Jonathan Dimbleby has hit out at the BBC's enemies and warned against future cuts in the TV licence fee.
Speaking to RadioTimes ahead of this evening's The BBC at War series, which he presents, the veteran broadcaster said: "I believe that while there are powerful vested interests who would like to see the BBC denied a licence fee [and] without a licence fee, the BBC could not do what it does. It’s stressed at the moment.
"There are cuts still coming. And in some parts of the BBC’s output, not least in radio - of which I am very familiar - and in television, those cuts are pretty close to the bone. Of course, more can be done, but there comes a point where that crossover between savings, proper savings, and weakened programmes, means that the BBC really is editorially diminished and weakened. And if you’re not careful you get a vicious circle and people say it’s not as good as it was, let’s get rid of it.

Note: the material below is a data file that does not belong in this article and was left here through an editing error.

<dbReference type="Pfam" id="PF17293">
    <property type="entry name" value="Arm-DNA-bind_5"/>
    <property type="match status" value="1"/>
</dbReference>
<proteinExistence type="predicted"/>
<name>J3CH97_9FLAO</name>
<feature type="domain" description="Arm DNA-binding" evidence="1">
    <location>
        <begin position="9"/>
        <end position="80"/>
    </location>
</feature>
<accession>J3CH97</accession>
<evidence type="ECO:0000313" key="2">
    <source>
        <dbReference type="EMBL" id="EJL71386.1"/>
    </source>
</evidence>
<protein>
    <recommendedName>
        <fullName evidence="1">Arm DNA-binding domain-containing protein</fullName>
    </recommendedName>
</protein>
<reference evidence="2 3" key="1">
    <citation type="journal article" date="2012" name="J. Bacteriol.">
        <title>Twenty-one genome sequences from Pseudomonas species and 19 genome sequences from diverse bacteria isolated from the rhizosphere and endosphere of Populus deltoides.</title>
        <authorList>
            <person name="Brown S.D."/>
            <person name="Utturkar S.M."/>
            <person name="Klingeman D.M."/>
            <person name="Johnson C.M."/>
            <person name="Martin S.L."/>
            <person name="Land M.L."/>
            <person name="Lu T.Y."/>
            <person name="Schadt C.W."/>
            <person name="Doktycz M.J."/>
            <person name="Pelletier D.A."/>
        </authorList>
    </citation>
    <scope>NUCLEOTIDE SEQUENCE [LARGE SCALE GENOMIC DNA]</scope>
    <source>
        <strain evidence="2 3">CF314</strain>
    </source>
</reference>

"The BBC has enemies, it has powerful enemies. It has powerful enemies in the press and powerful enemies in Westminster. Some for ideological reasons, some for straight commercial reasons."
In the two-part series Dimbleby recounts how his father, war correspondent Richard, played a leading role in the BBC's efforts against the Third Reich's slick propaganda machine.
"The essence of the BBC, and this is what the war established, is it has the potential to do top quality journalism. It is widely regarded as doing the best broadcast journalism. At your peril do we bring about a situation in which that is undermined.
"The war was the making of the BBC. It established it could report massive global affairs with authority and integrity."
Dimbleby exuded the value of the £145.50 TV licence fee, saying that the equivalent of 40 pence a day was "cheap as chips".
He conceded: "There are things wrong with the BBC. Heaven knows, the bureaucracy can still be slimmed. There are too many individuals who are not doing much who are pushed from one job people don’t want them in into a job that is not vital. Too many bullets of that kind are bitten. But I am sure that is a problem that can be tackled and will be tackled."
The BBC at War begins this evening at 9 pm on BBC Two.